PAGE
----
Book Club: Readers review The Red Address Book by Sofia Lundberg

Book Club: Readers review The Red Address Book by Sofia Lundberg
The Red Address Book is the bittersweet story of pensioner Doris's life, told through the people and memories in her address book. Photo: NTB Scanpix/TT
In April, The Local Sweden's Book Club read The Red Address Book and took the opportunity to think about elderly and lonely people in our society. Here's what readers thought.

We chose to read The Red Address Book because its message — which author Sofia Lundberg told us in our Q&A is “to listen to people around you, regardless of age” — feels especially pertinent right now.

Here's some background reading from The Local on the subject:

Reading the book helped a lot of us to think about our own elderly relatives, friends and neighbours, as Doris tells the story of her life through the names and memories stored in her address book. She writes these up for her great-niece Jenny, who lives in San Francisco.

I could relate to the relationship between Doris and her great-niece Jenny most of all in the passages where Doris encourages Jenny to write. My grandmother was always the biggest supporter of my writing when I was younger, and I wrote her a collection of stories in which she and I went on adventures together as secret agents.

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See also on The Local:

There's been a recent wave of fiction featuring feisty elderly protagonists, including our previous book club pick The Little Old Lady Who Broke all the Rules, and next month's book, The 100-Year-Old Man Who Climbed Out the Window and Disappeared. But what I particularly enjoyed about The Red Address Book was the acknowledgement that while most elderly people's adventuring days are behind them, they have often lived rich and exciting lives and have stories worth telling without needing to use the imagination. We don't always have to make up stories to give them agency and adventure; all we have to do is listen.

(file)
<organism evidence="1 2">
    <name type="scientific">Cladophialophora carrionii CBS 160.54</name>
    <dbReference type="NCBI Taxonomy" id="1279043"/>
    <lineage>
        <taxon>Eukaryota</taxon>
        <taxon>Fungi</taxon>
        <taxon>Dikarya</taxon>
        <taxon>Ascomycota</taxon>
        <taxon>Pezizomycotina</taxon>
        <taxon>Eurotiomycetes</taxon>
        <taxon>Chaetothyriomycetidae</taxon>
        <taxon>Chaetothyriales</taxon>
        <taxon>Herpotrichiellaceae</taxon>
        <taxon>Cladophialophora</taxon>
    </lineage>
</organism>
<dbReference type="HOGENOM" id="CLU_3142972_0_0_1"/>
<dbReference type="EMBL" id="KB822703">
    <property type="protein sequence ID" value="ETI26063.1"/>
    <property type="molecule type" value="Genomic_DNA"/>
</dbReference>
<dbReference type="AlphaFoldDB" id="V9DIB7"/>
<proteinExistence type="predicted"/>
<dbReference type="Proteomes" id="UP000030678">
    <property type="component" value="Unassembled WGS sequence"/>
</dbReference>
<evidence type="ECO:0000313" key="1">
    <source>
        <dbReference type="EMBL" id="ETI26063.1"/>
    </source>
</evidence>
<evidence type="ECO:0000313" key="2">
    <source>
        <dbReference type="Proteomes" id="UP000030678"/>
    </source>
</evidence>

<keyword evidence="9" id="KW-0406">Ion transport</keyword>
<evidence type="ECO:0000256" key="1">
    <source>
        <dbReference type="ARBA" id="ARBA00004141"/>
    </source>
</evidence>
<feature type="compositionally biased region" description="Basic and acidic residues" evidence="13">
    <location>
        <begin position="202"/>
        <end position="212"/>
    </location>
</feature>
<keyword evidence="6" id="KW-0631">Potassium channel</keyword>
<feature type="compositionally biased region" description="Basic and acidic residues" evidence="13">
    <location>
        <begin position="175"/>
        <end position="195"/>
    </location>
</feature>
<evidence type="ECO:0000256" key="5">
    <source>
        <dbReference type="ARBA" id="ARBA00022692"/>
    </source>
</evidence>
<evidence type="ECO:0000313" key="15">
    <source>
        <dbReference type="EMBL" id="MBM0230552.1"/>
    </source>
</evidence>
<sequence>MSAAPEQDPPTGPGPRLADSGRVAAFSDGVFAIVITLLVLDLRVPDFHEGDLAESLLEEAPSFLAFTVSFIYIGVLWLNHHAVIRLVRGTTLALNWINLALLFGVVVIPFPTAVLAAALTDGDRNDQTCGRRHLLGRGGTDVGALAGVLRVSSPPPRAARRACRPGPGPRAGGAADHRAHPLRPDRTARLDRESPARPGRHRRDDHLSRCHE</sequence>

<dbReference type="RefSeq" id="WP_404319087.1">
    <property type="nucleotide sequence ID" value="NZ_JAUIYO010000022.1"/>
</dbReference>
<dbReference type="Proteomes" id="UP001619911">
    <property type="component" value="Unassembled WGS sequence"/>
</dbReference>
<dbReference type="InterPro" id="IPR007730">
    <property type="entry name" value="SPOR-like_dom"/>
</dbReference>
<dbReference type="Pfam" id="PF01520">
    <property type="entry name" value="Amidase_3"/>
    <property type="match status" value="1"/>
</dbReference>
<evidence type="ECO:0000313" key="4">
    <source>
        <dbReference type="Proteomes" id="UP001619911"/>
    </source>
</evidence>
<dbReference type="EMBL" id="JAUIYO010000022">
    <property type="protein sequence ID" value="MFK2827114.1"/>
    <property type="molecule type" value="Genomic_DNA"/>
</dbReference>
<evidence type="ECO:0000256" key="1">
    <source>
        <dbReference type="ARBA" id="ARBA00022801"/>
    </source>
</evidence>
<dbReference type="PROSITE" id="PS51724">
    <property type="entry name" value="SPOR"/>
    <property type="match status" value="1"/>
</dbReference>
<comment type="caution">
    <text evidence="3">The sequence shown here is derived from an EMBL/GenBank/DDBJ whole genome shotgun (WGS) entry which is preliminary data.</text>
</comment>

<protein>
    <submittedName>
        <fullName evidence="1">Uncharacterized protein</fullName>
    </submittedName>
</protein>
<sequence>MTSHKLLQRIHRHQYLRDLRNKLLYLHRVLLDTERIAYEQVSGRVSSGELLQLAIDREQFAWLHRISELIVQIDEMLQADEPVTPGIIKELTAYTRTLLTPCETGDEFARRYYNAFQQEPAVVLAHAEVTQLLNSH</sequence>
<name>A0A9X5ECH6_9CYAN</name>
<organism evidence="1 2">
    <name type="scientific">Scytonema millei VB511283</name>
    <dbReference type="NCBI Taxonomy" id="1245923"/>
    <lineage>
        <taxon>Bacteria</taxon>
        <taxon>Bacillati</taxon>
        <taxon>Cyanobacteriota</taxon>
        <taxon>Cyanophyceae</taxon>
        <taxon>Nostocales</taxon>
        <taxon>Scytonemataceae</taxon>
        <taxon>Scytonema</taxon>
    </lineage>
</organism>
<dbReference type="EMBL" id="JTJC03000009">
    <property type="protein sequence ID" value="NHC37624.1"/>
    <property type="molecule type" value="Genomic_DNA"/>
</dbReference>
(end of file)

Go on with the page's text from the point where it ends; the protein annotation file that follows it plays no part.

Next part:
Photo: Viktor Fremling

The struggles of staying in touch with family living many miles away struck a chord with a lot of our book club members. Right now, a lot of us who live far away from family are in the difficult situation of not knowing when we will next see our loved ones. The scenes in which Doris and Jenny end a Skype call, for Jenny to go back to chaotic family life and Doris to revert to silence and memories, were some of the most poignant in the novel.

International moves shaped Doris's life as she tells it, from her involuntary relocation to Paris for her work as a housekeeper, to a trip to the US that's linked to love, a return to Europe for the same reason, and finally back home to Sweden. It's a bittersweet book, and themes of regret and missed chances are woven in with those of love and luck.

Some of the things that happen to Doris are caused by factors out of her control (and on a few occasions, she's saved by a lucky circumstance that requires some suspension of disbelief), but we also get a picture of someone determined to shape her own life, especially in her younger years. As she grows, she seems to tone down her goals from the fine things and admiration she sought as a young model in France, to understanding what her mother meant in her parting words: “I wish you enough.”